Nova Scotia's premier fears that a court ruling ordering the province to pay for the medical marijuana of a woman on income assistance may set a costly precedent.
Darrell Dexter said officials are studying the decision because it could mean that the province has to cover the cost of other drugs that aren't currently on its list.
"An order to cover one may extend to other drugs as well," Dexter said Thursday. "The potential for the province to become liable for all manners of therapies, treatments outside of what coverage is normally provided is potentially there in this decision."
Dexter said the province must be protected from having to pay big bills as a result of the court decision, but he has no objections regarding the specific case.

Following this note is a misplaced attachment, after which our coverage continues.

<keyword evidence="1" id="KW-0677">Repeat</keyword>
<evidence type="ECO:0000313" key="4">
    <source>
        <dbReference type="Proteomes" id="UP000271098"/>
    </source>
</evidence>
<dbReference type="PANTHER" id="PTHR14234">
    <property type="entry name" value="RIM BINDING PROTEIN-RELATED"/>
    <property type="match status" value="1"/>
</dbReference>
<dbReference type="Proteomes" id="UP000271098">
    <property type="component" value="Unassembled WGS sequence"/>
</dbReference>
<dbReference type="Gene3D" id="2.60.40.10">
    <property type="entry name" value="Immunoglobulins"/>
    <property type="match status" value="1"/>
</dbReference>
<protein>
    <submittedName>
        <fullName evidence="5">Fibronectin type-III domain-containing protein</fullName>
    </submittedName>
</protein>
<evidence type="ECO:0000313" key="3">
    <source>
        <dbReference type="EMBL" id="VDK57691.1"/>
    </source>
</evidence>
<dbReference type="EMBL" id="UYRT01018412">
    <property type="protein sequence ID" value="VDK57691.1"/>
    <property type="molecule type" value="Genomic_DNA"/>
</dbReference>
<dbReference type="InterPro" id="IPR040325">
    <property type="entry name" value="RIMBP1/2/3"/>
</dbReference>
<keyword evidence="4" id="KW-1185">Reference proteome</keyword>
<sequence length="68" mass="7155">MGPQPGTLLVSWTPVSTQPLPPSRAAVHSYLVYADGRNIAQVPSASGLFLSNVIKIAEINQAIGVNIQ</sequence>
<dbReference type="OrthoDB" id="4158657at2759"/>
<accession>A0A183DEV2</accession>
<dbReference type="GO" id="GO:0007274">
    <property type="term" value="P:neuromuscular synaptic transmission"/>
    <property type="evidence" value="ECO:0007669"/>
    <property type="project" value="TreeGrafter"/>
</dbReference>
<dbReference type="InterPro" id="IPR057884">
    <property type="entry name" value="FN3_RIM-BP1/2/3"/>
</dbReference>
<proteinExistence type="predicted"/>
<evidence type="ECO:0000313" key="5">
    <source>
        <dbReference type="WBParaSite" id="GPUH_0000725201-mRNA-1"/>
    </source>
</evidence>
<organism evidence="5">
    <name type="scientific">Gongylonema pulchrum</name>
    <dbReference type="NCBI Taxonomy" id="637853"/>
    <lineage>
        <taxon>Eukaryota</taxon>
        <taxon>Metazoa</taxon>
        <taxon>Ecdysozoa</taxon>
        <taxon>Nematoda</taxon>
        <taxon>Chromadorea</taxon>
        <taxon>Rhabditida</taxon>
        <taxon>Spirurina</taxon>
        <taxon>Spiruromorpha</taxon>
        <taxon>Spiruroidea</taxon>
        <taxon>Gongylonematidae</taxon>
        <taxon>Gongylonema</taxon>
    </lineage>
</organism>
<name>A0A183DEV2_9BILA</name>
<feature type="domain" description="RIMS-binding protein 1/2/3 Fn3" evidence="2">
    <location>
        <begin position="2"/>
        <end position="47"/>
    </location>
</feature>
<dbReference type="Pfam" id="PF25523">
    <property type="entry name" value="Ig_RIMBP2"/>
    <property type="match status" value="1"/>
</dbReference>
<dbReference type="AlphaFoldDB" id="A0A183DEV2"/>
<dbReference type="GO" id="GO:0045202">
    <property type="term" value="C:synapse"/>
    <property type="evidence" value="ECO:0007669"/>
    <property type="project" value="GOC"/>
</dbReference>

"I'm concerned with the public policy question of how we fund the drugs that we have," he said.
On Wednesday, the Nova Scotia Supreme Court ordered the Department of Community Services to pay the pot bill for Sally Campbell, a Haligonian with fibromyalgia and chronic hepatitis C.
Campbell, who is on income assistance, has Health Canada's blessing to smoke pot to deal with her symptoms. She asked Community Services for an increase in her allowance to pay for the marijuana, but was turned down.
Campbell's doctor told the department's assistance appeal board it was essential for her health, and was refused again. The board said it didn't believe the benefits of medical marijuana have been scientifically proven.
But the court ruled that whether the benefits have been proven is not for Community Services to decide.
Dexter said he's not aware of any province that covers the cost of medical marijuana, nor did he know how much he would cost to add it to the list.